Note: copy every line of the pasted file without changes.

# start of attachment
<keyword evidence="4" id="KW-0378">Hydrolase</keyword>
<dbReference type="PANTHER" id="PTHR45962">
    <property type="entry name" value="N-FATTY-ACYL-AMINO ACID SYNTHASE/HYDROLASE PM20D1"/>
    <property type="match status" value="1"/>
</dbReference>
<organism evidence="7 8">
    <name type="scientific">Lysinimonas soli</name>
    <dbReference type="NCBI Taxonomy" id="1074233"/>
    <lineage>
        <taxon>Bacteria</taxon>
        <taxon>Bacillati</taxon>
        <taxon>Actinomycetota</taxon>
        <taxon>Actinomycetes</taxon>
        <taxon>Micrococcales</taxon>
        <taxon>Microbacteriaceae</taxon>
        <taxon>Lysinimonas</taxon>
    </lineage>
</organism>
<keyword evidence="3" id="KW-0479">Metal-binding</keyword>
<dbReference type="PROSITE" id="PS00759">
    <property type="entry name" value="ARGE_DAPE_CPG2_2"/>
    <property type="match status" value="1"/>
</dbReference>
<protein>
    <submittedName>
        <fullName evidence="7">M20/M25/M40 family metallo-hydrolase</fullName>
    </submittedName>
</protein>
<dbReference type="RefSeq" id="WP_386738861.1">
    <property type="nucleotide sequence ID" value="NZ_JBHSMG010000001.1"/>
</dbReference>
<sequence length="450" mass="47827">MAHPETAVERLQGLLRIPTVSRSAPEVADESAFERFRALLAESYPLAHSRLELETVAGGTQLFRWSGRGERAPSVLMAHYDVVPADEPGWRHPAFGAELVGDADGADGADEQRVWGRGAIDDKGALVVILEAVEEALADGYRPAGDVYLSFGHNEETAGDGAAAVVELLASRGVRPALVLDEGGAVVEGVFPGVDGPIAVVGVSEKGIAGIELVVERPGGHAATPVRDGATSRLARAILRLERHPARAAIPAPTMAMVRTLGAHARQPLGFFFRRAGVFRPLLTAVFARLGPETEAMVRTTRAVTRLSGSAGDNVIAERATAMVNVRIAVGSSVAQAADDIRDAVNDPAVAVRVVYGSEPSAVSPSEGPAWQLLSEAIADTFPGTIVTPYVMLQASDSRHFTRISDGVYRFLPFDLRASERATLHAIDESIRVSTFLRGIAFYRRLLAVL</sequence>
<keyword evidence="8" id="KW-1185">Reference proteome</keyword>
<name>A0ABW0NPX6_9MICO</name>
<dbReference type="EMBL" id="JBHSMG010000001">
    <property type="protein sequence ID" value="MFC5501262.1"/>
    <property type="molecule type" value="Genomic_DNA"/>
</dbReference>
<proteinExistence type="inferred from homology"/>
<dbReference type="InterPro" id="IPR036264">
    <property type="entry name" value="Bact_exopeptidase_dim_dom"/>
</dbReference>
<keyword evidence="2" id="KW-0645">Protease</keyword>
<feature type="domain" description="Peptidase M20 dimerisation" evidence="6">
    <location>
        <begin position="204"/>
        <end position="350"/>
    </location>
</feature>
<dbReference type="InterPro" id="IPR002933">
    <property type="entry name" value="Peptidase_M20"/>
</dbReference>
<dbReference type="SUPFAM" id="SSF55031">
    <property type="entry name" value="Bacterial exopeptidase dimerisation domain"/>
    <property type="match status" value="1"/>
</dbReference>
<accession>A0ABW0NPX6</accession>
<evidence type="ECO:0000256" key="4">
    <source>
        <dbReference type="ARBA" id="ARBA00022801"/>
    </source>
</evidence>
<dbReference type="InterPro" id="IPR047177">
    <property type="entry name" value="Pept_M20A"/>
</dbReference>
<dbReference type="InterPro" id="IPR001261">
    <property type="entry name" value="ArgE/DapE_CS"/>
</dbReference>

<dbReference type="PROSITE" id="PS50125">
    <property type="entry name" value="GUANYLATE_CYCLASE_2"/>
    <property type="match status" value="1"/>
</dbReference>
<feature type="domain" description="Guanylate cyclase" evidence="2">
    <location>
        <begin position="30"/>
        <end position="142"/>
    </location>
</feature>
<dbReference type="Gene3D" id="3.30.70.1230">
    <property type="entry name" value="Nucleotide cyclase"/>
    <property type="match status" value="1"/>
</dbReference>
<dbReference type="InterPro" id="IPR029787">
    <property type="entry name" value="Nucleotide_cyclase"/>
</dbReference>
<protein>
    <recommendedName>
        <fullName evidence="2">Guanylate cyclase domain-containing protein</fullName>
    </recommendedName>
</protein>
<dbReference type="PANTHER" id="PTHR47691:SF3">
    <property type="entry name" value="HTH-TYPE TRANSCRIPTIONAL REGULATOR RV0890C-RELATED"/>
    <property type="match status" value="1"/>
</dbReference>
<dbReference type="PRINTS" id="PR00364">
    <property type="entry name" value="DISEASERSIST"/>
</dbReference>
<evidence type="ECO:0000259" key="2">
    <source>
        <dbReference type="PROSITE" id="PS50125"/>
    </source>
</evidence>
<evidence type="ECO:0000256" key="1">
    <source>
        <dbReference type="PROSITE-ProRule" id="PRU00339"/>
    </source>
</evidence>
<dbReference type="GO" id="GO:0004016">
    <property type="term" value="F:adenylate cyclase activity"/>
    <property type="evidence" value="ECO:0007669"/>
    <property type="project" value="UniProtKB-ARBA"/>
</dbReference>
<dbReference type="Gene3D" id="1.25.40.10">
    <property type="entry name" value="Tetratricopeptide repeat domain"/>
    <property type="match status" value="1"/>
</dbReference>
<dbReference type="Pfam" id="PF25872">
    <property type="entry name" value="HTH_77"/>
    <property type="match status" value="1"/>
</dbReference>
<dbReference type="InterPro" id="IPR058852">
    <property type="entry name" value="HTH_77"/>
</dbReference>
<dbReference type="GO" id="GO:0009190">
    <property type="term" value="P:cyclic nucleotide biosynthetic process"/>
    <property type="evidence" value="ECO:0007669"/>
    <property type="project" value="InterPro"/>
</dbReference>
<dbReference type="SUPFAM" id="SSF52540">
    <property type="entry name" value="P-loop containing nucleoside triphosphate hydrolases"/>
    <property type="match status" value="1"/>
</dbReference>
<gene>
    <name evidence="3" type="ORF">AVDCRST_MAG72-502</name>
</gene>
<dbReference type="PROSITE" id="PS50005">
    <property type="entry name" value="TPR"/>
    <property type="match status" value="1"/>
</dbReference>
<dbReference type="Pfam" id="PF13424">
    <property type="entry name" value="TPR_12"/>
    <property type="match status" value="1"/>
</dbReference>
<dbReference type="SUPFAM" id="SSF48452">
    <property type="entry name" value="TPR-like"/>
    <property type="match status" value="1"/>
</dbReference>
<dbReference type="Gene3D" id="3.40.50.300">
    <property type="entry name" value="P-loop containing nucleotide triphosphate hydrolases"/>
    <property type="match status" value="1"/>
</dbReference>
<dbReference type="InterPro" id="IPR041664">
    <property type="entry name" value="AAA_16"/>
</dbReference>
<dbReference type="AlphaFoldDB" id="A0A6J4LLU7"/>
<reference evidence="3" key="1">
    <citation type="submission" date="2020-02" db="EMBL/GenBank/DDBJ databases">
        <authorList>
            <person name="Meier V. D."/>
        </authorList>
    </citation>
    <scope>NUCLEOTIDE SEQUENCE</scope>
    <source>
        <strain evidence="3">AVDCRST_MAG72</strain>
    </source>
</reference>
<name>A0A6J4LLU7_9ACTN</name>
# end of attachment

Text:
<keyword evidence="4" id="KW-0378">Hydrolase</keyword>
<dbReference type="PANTHER" id="PTHR45962">
    <property type="entry name" value="N-FATTY-ACYL-AMINO ACID SYNTHASE/HYDROLASE PM20D1"/>
    <property type="match status" value="1"/>
</dbReference>
<organism evidence="7 8">
    <name type="scientific">Lysinimonas soli</name>
    <dbReference type="NCBI Taxonomy" id="1074233"/>
    <lineage>
        <taxon>Bacteria</taxon>
        <taxon>Bacillati</taxon>
        <taxon>Actinomycetota</taxon>
        <taxon>Actinomycetes</taxon>
        <taxon>Micrococcales</taxon>
        <taxon>Microbacteriaceae</taxon>
        <taxon>Lysinimonas</taxon>
    </lineage>
</organism>
<keyword evidence="3" id="KW-0479">Metal-binding</keyword>
<dbReference type="PROSITE" id="PS00759">
    <property type="entry name" value="ARGE_DAPE_CPG2_2"/>
    <property type="match status" value="1"/>
</dbReference>
<protein>
    <submittedName>
        <fullName evidence="7">M20/M25/M40 family metallo-hydrolase</fullName>
    </submittedName>
</protein>
<dbReference type="RefSeq" id="WP_386738861.1">
    <property type="nucleotide sequence ID" value="NZ_JBHSMG010000001.1"/>
</dbReference>
<sequence length="450" mass="47827">MAHPETAVERLQGLLRIPTVSRSAPEVADESAFERFRALLAESYPLAHSRLELETVAGGTQLFRWSGRGERAPSVLMAHYDVVPADEPGWRHPAFGAELVGDADGADGADEQRVWGRGAIDDKGALVVILEAVEEALADGYRPAGDVYLSFGHNEETAGDGAAAVVELLASRGVRPALVLDEGGAVVEGVFPGVDGPIAVVGVSEKGIAGIELVVERPGGHAATPVRDGATSRLARAILRLERHPARAAIPAPTMAMVRTLGAHARQPLGFFFRRAGVFRPLLTAVFARLGPETEAMVRTTRAVTRLSGSAGDNVIAERATAMVNVRIAVGSSVAQAADDIRDAVNDPAVAVRVVYGSEPSAVSPSEGPAWQLLSEAIADTFPGTIVTPYVMLQASDSRHFTRISDGVYRFLPFDLRASERATLHAIDESIRVSTFLRGIAFYRRLLAVL</sequence>
<keyword evidence="8" id="KW-1185">Reference proteome</keyword>
<name>A0ABW0NPX6_9MICO</name>
<dbReference type="EMBL" id="JBHSMG010000001">
    <property type="protein sequence ID" value="MFC5501262.1"/>
    <property type="molecule type" value="Genomic_DNA"/>
</dbReference>
<proteinExistence type="inferred from homology"/>
<dbReference type="InterPro" id="IPR036264">
    <property type="entry name" value="Bact_exopeptidase_dim_dom"/>
</dbReference>
<keyword evidence="2" id="KW-0645">Protease</keyword>
<feature type="domain" description="Peptidase M20 dimerisation" evidence="6">
    <location>
        <begin position="204"/>
        <end position="350"/>
    </location>
</feature>
<dbReference type="InterPro" id="IPR002933">
    <property type="entry name" value="Peptidase_M20"/>
</dbReference>
<dbReference type="SUPFAM" id="SSF55031">
    <property type="entry name" value="Bacterial exopeptidase dimerisation domain"/>
    <property type="match status" value="1"/>
</dbReference>
<accession>A0ABW0NPX6</accession>
<evidence type="ECO:0000256" key="4">
    <source>
        <dbReference type="ARBA" id="ARBA00022801"/>
    </source>
</evidence>
<dbReference type="InterPro" id="IPR047177">
    <property type="entry name" value="Pept_M20A"/>
</dbReference>
<dbReference type="InterPro" id="IPR001261">
    <property type="entry name" value="ArgE/DapE_CS"/>
</dbReference>

<dbReference type="PROSITE" id="PS50125">
    <property type="entry name" value="GUANYLATE_CYCLASE_2"/>
    <property type="match status" value="1"/>
</dbReference>
<feature type="domain" description="Guanylate cyclase" evidence="2">
    <location>
        <begin position="30"/>
        <end position="142"/>
    </location>
</feature>
<dbReference type="Gene3D" id="3.30.70.1230">
    <property type="entry name" value="Nucleotide cyclase"/>
    <property type="match status" value="1"/>
</dbReference>
<dbReference type="InterPro" id="IPR029787">
    <property type="entry name" value="Nucleotide_cyclase"/>
</dbReference>
<protein>
    <recommendedName>
        <fullName evidence="2">Guanylate cyclase domain-containing protein</fullName>
    </recommendedName>
</protein>
<dbReference type="PANTHER" id="PTHR47691:SF3">
    <property type="entry name" value="HTH-TYPE TRANSCRIPTIONAL REGULATOR RV0890C-RELATED"/>
    <property type="match status" value="1"/>
</dbReference>
<dbReference type="PRINTS" id="PR00364">
    <property type="entry name" value="DISEASERSIST"/>
</dbReference>
<evidence type="ECO:0000259" key="2">
    <source>
        <dbReference type="PROSITE" id="PS50125"/>
    </source>
</evidence>
<evidence type="ECO:0000256" key="1">
    <source>
        <dbReference type="PROSITE-ProRule" id="PRU00339"/>
    </source>
</evidence>
<dbReference type="GO" id="GO:0004016">
    <property type="term" value="F:adenylate cyclase activity"/>
    <property type="evidence" value="ECO:0007669"/>
    <property type="project" value="UniProtKB-ARBA"/>
</dbReference>
<dbReference type="Gene3D" id="1.25.40.10">
    <property type="entry name" value="Tetratricopeptide repeat domain"/>
    <property type="match status" value="1"/>
</dbReference>
<dbReference type="Pfam" id="PF25872">
    <property type="entry name" value="HTH_77"/>
    <property type="match status" value="1"/>
</dbReference>
<dbReference type="InterPro" id="IPR058852">
    <property type="entry name" value="HTH_77"/>
</dbReference>
<dbReference type="GO" id="GO:0009190">
    <property type="term" value="P:cyclic nucleotide biosynthetic process"/>
    <property type="evidence" value="ECO:0007669"/>
    <property type="project" value="InterPro"/>
</dbReference>
<dbReference type="SUPFAM" id="SSF52540">
    <property type="entry name" value="P-loop containing nucleoside triphosphate hydrolases"/>
    <property type="match status" value="1"/>
</dbReference>
<gene>
    <name evidence="3" type="ORF">AVDCRST_MAG72-502</name>
</gene>
<dbReference type="PROSITE" id="PS50005">
    <property type="entry name" value="TPR"/>
    <property type="match status" value="1"/>
</dbReference>
<dbReference type="Pfam" id="PF13424">
    <property type="entry name" value="TPR_12"/>
    <property type="match status" value="1"/>
</dbReference>
<dbReference type="SUPFAM" id="SSF48452">
    <property type="entry name" value="TPR-like"/>
    <property type="match status" value="1"/>
</dbReference>
<dbReference type="Gene3D" id="3.40.50.300">
    <property type="entry name" value="P-loop containing nucleotide triphosphate hydrolases"/>
    <property type="match status" value="1"/>
</dbReference>
<dbReference type="InterPro" id="IPR041664">
    <property type="entry name" value="AAA_16"/>
</dbReference>
<dbReference type="AlphaFoldDB" id="A0A6J4LLU7"/>
<reference evidence="3" key="1">
    <citation type="submission" date="2020-02" db="EMBL/GenBank/DDBJ databases">
        <authorList>
            <person name="Meier V. D."/>
        </authorList>
    </citation>
    <scope>NUCLEOTIDE SEQUENCE</scope>
    <source>
        <strain evidence="3">AVDCRST_MAG72</strain>
    </source>
</reference>
<name>A0A6J4LLU7_9ACTN</name>